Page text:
John de Faucomberge

Born: John de Faucomberge was born in 1290, probably in Skelton Castle. He was the third son of Walter de Faucomberge, lord of Skelton and Isabel de Ros, daughter of Sir William de Ros.

Educated: It is likely that he would have had the upbringing characteristic of the sons of the knightly class.

Married:  John married Eva de Bulmer, daughter of Sir de Ralph de Bulmer of Wilton.

Family: John and Eva’s eldest son and heir was Walter, who succeeded to the lordship of Skelton after his father.

Home: John de Faucomberge’s main residence was Skelton Castle, but a military career spanning three decades often took him far from home.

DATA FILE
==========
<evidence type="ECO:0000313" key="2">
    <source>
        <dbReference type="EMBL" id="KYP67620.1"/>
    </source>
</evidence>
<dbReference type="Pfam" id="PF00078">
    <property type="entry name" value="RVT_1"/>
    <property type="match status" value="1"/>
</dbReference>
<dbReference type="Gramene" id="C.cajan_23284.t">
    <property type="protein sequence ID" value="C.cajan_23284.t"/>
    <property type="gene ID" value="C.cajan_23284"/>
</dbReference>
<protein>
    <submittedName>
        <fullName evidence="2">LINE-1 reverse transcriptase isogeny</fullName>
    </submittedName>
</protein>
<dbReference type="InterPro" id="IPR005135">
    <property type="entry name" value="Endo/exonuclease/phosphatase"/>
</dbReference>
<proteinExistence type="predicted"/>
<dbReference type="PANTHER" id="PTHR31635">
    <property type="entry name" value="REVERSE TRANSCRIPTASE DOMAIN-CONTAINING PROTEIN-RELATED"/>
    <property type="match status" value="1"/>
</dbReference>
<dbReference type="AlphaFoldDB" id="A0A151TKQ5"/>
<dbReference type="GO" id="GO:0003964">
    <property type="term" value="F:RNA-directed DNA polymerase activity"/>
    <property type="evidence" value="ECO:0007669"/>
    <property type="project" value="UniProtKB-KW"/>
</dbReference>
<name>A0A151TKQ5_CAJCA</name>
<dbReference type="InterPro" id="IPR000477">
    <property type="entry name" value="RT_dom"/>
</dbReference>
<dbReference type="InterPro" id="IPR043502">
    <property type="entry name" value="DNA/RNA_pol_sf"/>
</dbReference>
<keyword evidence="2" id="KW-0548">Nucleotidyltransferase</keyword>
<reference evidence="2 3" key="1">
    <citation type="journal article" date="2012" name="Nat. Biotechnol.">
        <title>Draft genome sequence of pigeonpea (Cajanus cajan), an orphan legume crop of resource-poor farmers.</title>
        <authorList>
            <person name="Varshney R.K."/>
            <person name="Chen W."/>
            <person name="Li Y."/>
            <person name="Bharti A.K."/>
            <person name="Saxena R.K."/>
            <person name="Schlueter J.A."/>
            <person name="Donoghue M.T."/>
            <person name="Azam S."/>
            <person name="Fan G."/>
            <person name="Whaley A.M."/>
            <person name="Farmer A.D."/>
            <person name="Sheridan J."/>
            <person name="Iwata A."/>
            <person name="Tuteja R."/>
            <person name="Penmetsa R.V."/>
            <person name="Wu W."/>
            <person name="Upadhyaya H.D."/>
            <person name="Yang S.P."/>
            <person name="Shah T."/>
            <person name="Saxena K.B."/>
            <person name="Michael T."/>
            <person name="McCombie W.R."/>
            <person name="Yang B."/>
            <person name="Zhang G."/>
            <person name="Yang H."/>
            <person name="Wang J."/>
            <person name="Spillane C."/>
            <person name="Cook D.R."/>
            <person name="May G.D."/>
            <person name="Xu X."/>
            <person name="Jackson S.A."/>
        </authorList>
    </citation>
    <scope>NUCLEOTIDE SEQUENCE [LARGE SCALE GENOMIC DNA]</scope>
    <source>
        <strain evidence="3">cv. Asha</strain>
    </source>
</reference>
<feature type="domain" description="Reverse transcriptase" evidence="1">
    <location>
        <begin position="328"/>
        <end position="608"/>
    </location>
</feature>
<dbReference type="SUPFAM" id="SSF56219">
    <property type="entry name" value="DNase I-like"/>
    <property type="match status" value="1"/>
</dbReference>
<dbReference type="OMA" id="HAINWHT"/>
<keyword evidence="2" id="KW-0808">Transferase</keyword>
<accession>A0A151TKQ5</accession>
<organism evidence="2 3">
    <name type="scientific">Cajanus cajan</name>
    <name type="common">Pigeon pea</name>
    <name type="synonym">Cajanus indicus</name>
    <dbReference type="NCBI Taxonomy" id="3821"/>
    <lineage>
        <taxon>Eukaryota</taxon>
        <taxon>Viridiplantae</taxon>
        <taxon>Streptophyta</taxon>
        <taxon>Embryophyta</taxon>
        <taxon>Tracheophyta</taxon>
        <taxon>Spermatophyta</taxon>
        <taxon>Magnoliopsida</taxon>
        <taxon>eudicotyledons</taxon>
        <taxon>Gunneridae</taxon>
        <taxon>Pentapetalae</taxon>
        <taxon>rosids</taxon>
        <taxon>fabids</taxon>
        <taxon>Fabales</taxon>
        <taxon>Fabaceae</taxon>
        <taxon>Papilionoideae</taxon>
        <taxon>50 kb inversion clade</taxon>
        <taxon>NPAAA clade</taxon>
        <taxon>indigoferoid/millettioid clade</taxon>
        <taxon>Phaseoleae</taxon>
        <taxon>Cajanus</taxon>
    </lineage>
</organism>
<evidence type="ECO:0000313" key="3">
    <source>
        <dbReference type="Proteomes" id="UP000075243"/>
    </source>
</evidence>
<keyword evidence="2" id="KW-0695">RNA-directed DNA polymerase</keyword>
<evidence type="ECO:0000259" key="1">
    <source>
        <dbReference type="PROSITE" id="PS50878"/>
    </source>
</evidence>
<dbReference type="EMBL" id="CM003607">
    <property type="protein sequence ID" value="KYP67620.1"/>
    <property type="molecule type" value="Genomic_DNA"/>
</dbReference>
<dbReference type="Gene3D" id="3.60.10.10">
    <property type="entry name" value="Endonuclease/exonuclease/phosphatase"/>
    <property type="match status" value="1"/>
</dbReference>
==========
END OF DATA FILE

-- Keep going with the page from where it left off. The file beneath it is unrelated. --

Known for: For much of his adult life, John de Faucomberge pursued the career of a professional soldier, loyal to Edward II and Edward III. He fought against the Scots at the Battle of Bannockburn (1314) and the Battle of Halidon Hill (1333). In 1341 he was appointed the king’s escheator in Yorkshire and Sheriff of York. However, he was dismissed for corruption. He is thought to have gone to fight in the Holy Land in 1343 but was soon back in England. In 1346 Sir John fought at the Battle of Crecy in France, and was at the siege of Calais in the following year.

Died: Sir John de Faucomberge died in 1349. This was the year of the Black Death, although the cause of Sir John’s demise is not recorded.

Further Information: “Sir John de Faucomberge of Skelton Castle (1290-1349) G.S.Braddy in the Bulletin of the Cleveland and Teesside Local History Society vol. 57 (1989)

“The Complete Peerage” vol. 5, V.Gibbs and H.A.Doubleday (eds) (1926)